The French Minister of Foreign Affairs Laurent Fabius said last month: “Thirty states are engaged militarily in the coalition.” However, when Russia announced its first military operations in Syria in September, the reaction of the so called “Coalition” didn´t included the signatures of 60 or 30 states, but only seven: France, Germany, Qatar, Saudi Arabia, Turkey, the UK and US.

The Global Coalition to Counter ISIL is quite different from Cameron’s "coalition airstrikes against ISIL in Syria" and the numbers used by French officials seem to be extremely far from reality when compared to the exact number of states involved in military operations in Syria and Iraq.

France was the first EU member to bomb Daesh positions in Iraq; Belgium, Denmark and the UK followed in September 2014. However, the difference between Iraq and Syria is that the former gave its formal consent to the US and its allies to help in the fight against Daesh in the country. “We… have requested the United States of America to lead international efforts to strike ISIL sites and military strongholds, with our express consent. The aim of such strikes is to end the constant threat to Iraq, protect Iraq’s citizens and, ultimately, arm Iraqi forces and enable them to regain control of Iraq’s borders,” the letter to the UNSC said.

UNSC Resolution 2249: a confusing text

Cameron’s second argument is the content of UN Resolution 2249. This does not provide any legal basis for airstrikes in Syria. A careful reading of the text shows that the resolution does not mention Article 42 of the UN Charter, which allows the Security Council to authorise states to use force, or even Chapter VII generally; nor does it use the verb "decide", used when the Security Council adopts a resolution on the use of force.

Recently, international lawyers entitled their analysis of this resolution as "The Constructive Ambiguity of the Security Council’s Daesh Resolution", using another acronym for Daesh. For the authors: "Resolution 2249, on the other hand, is constructed in such a way that it can be used to provide political support for military action, without actually endorsing any particular legal theory on which such action can be based or providing legal authority from the Council itself. The creative ambiguity in this resolution lies not only in the fact that it does not legally endorse military action, while appearing to give Council support to action being taken, but also that it allows for continuing disagreement as to the legality of those actions."

A discrete French omission

References to the United Nations Charter in the resolution are the result of Russian insistence; they were not included in the original draft presented by France to the members of the Security Council. Despite public declarations made by the French delegates after the vote on the resolution, it does not justify the legality of France´s airstrikes in Syria.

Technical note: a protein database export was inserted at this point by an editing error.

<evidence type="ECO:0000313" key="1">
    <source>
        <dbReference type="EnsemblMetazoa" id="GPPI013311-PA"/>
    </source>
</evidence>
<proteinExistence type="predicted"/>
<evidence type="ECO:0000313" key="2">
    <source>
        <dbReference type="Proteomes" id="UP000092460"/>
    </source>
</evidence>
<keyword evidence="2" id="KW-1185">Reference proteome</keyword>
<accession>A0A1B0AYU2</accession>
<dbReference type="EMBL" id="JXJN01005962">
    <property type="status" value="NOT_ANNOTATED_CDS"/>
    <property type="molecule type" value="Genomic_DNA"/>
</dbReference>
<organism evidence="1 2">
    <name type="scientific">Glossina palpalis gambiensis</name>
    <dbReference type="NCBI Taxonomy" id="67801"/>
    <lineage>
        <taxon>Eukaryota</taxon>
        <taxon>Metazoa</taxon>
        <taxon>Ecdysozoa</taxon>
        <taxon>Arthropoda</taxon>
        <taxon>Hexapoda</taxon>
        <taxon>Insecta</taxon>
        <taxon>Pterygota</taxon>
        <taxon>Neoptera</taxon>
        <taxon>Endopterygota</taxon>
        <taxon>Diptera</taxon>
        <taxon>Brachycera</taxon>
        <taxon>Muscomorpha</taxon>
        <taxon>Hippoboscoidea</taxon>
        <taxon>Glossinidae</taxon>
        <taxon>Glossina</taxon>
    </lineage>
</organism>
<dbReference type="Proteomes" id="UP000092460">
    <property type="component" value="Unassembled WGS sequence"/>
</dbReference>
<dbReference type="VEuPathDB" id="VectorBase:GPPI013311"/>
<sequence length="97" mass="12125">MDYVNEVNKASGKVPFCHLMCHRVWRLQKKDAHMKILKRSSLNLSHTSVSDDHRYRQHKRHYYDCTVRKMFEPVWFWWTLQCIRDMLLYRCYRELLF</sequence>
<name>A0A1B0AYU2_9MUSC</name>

According to Professor of International Law in the University of Cambridge, Marc Weller: "This declaration represents a very important, albeit risky, application by the Council of its powers even when acting outside of Chapter VII of the Charter. It affects the application of the right to self-defence of states wishing to rely on their own right to self-defence, rather than a right derived from Iraq or from Syrian consent."

In his conclusion, Weller emphasizes: "In reality, this reluctance has opened up a pandora’s box of potential claims to the use of force in Syria and possibly Iraq. This is because the resolution offers an authoritative interpretation of the facts in relation to international law and the Charter, in particular the right to self-defence."

Canada´s recent prudent withdrawal

On October 21, the newly elected Canadian authorities decided to suspend airstrikes in Syria as well as in Iraq. In an article published by the Canadian Air Force on the airstrikes, the author concludes that, with regard to airstrikes in Syria "there is a further legal hurdle for Canada to overcome. Unless Canada can attribute Daesh’ attacks in Iraq to Syria, then the question becomes whether Canada may lawfully target Daesh, as a nonstate actor in Syria’s sovereign territory, using the ‘unwilling or unable’ doctrine to prevent Daesh’ extraterritoriality attacks against Iraq. This justification moves significantly away from the Nicaragua, Congo and Israeli Wall cases’ requirement for attribution."

The author adds: "There is no escaping the conclusion that Canada’s air strikes on Syria are on shaky, or at least shifting, legal ground."

Despite Cameron´s interpretation of Resolution 2249, from a legal perspective these same conclusions are applicable to airstrikes in Syria by the US and its Arabic allies (Bahrain, Jordan, Saudi Arabia and the United Arab Emirates), as well as by Australia, Canada, France, Turkey and future operations of this kind by the United Kingdom.

Nicolas Boeglin is a professor of International Law, Law Faculty, University of Costa Rica (UCR).

]]> (Nicolas Boeglin) Americas Thu, 03 Dec 2015 15:08:26 +0000
Tiffany’s supplier funds IDF unit accused of war crimes: jewellery industry awash with blood diamonds DiamondsThe hypocrisy and double standards that permeate the jewellery industry when it comes to blood diamonds is laid bare when one examines the ethical credential of Tiffany’s diamonds, one of the world’s most prestigious jewellers.